05/01/12 By Mark Spencley Cheboygan Daily News
INDIAN RIVER – The Inland Waterway, a famed walleye fishing destination, will enter the second year of a three-year study looking into all of the factors that affect the fishery’s walleye population.
To track the movement of walleye within the waterway, DNR, Tribal and Michigan State University biologists netted and tagged 7,323 walleye in the spring of 2011. In order for biologist to follow the movement patterns of these tagged fish, biologists are reliant on anglers.
A large part of this study focuses on the diet of walleyes within the waterway. In order to record the stomach contents of caught fish, DNR biologists need some help for anglers.
“Tag and stomach returns are so critical to the success of this study,” said Patrick Hanchin, DNR fisheries biologist. “We appreciate any angler participation we can get because it provides us with a better understanding of this particular species.”
When fishermen land one of these tagged fish they are asked to fill out a form detailing the fish and where it was caught. This will provide vital information on walleye migration patterns.
“We need anglers to cooperate with to get the most out of this study,” explained Tim Cwalinski, DNR Fisheries biologist. “We need them to fill out the form when they catch a tagged fish.”
The tag return forms are available at http://www.michigan.gov/taggedfish or at fishing access sites within the Inland Waterway.
There is a new element to the inland waterway walleye survey this year – an acoustic telemetry study on the species in the lower Black and Cheboygan rivers. Ten males and 10 females have been implanted with acoustic transmitters to allow their movements to be tracked with passive receivers stationed throughout the river system, as well as through active tracking from a boat.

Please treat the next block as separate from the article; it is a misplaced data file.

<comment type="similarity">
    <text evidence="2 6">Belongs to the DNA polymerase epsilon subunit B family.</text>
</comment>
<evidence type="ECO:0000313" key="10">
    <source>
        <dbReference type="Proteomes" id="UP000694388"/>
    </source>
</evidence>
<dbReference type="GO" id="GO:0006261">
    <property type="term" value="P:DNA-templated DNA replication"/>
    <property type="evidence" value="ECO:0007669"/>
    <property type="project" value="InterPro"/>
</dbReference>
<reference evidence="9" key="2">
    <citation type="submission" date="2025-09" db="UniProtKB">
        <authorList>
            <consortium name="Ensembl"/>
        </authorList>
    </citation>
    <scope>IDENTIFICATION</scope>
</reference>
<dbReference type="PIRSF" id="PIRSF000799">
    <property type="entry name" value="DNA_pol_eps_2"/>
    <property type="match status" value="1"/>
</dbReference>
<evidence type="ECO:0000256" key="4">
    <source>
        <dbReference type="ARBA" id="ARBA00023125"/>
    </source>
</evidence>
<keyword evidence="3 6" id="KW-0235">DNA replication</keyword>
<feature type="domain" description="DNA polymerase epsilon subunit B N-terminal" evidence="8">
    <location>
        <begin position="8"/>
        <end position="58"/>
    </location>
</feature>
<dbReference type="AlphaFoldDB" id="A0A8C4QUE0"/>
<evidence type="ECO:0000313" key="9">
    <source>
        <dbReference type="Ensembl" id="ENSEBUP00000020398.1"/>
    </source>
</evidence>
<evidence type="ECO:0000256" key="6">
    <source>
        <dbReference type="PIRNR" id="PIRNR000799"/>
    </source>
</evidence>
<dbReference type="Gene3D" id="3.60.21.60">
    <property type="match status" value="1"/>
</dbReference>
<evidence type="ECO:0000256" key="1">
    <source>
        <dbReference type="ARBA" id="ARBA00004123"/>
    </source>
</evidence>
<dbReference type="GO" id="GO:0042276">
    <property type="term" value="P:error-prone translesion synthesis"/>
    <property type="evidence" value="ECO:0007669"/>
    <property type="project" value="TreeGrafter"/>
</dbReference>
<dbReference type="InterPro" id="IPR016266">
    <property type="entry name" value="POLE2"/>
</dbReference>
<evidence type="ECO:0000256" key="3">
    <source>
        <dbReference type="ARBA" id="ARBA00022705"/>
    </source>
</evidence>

This portion of the study helps to determine the extent of walleye movement between the Black and Cheboygan rivers and Mullett Lake, as well as possibly Lake Huron.
Many area anglers will pay particular attention to the portion of this study that highlights walleye movement within Mullett Lake. An population survey a few years ago revealed an alarmingly low number of walleye’s inhabit Mullett Lake.
There are reasons for Mullett Lake’s low walleye population.
According to Cwalinski, the water temperature and depth of Mullett Lake works against it becoming a hot walleye fishery.
“People need to understand, it’s not the size of the lake, it’s the quality of conditions for a specific species of fish, in this case walleyes,” explained Cwalinski. “Mullett Lake is a big lake, yes, but it’s cold, at its depths it is 45 degrees. There’s just not that much usable real estate for walleyes.”
Many anglers claim the walleye fishing in Mullett Lake used to be much better. Fish populations ebb and flow, meaning there is likely better walleye fishing in Mullett Lake’s future as well. What this study will reveal is the reason for the low points and high points, giving anglers and biologists a better understanding of the fishery.